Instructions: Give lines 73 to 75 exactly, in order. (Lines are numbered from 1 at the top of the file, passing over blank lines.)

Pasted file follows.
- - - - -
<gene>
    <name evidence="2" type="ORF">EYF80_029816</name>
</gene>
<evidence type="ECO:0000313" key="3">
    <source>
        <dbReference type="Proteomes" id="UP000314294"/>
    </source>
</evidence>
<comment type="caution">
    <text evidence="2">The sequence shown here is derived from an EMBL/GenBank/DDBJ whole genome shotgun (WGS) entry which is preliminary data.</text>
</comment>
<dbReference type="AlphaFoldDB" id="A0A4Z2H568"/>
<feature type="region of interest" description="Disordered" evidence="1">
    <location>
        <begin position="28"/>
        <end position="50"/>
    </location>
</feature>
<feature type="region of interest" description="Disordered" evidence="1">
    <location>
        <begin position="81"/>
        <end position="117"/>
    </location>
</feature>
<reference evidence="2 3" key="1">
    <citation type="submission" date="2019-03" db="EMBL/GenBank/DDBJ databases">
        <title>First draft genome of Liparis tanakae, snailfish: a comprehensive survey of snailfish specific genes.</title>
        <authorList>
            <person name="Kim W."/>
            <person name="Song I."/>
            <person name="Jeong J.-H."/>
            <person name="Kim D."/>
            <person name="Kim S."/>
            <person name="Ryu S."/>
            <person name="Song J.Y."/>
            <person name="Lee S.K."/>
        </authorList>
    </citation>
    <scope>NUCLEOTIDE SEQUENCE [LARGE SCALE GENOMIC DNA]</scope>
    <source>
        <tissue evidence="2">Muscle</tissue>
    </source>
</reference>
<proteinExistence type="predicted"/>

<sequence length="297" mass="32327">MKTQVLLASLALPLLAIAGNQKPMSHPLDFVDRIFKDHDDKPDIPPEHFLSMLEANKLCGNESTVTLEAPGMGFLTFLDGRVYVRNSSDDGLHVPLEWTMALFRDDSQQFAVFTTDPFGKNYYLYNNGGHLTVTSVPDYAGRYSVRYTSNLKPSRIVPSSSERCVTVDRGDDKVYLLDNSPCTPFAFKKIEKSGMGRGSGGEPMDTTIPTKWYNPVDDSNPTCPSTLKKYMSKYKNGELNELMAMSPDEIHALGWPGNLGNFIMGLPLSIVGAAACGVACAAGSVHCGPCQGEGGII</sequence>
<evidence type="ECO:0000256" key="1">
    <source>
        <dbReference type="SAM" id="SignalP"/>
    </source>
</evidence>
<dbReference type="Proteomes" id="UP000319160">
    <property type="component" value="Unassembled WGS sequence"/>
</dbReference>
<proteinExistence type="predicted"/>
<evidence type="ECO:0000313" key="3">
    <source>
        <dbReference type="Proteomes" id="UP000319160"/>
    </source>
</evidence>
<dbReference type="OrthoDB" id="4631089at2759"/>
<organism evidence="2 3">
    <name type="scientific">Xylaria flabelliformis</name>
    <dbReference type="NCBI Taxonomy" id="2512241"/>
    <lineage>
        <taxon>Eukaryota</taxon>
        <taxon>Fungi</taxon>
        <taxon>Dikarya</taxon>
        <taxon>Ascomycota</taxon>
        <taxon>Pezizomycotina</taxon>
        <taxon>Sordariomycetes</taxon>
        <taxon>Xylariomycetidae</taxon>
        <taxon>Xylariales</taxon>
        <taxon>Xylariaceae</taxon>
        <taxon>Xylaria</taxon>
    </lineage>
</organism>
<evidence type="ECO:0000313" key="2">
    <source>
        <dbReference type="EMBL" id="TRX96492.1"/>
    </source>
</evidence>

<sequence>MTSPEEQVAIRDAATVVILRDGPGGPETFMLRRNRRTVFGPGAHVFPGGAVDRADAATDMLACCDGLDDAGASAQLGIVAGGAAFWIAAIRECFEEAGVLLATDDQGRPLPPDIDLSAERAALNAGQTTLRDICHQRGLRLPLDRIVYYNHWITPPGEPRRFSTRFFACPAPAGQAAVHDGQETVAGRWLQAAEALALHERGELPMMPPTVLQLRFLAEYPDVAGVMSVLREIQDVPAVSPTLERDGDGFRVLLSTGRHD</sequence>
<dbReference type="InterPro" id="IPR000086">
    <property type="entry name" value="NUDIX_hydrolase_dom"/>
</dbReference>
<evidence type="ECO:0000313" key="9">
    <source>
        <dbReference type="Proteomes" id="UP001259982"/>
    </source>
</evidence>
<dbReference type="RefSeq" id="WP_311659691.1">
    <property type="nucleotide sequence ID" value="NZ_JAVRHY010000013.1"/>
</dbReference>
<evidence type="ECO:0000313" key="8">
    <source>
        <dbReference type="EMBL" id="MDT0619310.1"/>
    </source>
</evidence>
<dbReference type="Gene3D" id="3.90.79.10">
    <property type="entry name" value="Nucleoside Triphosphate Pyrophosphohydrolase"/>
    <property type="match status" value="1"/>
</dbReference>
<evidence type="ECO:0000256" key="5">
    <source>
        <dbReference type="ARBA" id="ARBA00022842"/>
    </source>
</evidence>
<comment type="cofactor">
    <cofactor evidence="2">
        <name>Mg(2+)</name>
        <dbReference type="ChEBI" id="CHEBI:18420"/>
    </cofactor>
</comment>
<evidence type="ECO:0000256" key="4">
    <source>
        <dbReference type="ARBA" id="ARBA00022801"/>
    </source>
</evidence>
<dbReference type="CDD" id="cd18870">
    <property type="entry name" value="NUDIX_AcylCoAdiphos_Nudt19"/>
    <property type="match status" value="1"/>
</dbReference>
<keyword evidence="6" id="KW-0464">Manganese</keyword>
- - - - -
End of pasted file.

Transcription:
        <taxon>Xylariaceae</taxon>
        <taxon>Xylaria</taxon>
    </lineage>